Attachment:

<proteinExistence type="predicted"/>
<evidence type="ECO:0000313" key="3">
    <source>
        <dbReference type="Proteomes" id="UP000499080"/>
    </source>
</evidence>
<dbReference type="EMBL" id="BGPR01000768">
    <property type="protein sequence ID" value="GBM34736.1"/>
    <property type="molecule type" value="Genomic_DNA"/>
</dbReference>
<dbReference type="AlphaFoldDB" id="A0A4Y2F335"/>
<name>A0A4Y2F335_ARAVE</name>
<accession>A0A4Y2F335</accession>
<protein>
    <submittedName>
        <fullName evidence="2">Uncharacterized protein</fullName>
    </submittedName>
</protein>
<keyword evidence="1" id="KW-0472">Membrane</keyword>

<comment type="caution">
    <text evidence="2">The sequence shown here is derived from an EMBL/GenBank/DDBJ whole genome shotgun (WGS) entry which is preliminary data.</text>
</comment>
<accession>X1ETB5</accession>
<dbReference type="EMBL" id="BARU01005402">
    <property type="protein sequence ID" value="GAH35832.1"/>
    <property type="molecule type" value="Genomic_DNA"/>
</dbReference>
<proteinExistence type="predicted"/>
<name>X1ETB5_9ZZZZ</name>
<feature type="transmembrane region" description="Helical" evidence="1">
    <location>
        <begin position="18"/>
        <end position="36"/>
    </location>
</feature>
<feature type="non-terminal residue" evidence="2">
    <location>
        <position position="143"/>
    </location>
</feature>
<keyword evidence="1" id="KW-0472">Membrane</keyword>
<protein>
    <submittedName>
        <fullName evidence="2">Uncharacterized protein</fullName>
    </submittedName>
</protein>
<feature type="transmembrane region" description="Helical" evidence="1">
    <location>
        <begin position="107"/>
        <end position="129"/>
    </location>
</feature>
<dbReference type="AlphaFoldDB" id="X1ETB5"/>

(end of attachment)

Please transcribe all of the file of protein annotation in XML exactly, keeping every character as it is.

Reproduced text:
<proteinExistence type="predicted"/>
<evidence type="ECO:0000313" key="3">
    <source>
        <dbReference type="Proteomes" id="UP000499080"/>
    </source>
</evidence>
<dbReference type="EMBL" id="BGPR01000768">
    <property type="protein sequence ID" value="GBM34736.1"/>
    <property type="molecule type" value="Genomic_DNA"/>
</dbReference>
<dbReference type="AlphaFoldDB" id="A0A4Y2F335"/>
<name>A0A4Y2F335_ARAVE</name>
<accession>A0A4Y2F335</accession>
<protein>
    <submittedName>
        <fullName evidence="2">Uncharacterized protein</fullName>
    </submittedName>
</protein>
<keyword evidence="1" id="KW-0472">Membrane</keyword>

<comment type="caution">
    <text evidence="2">The sequence shown here is derived from an EMBL/GenBank/DDBJ whole genome shotgun (WGS) entry which is preliminary data.</text>
</comment>
<accession>X1ETB5</accession>
<dbReference type="EMBL" id="BARU01005402">
    <property type="protein sequence ID" value="GAH35832.1"/>
    <property type="molecule type" value="Genomic_DNA"/>
</dbReference>
<proteinExistence type="predicted"/>
<name>X1ETB5_9ZZZZ</name>
<feature type="transmembrane region" description="Helical" evidence="1">
    <location>
        <begin position="18"/>
        <end position="36"/>
    </location>
</feature>
<feature type="non-terminal residue" evidence="2">
    <location>
        <position position="143"/>
    </location>
</feature>
<keyword evidence="1" id="KW-0472">Membrane</keyword>
<protein>
    <submittedName>
        <fullName evidence="2">Uncharacterized protein</fullName>
    </submittedName>
</protein>
<feature type="transmembrane region" description="Helical" evidence="1">
    <location>
        <begin position="107"/>
        <end position="129"/>
    </location>
</feature>
<dbReference type="AlphaFoldDB" id="X1ETB5"/>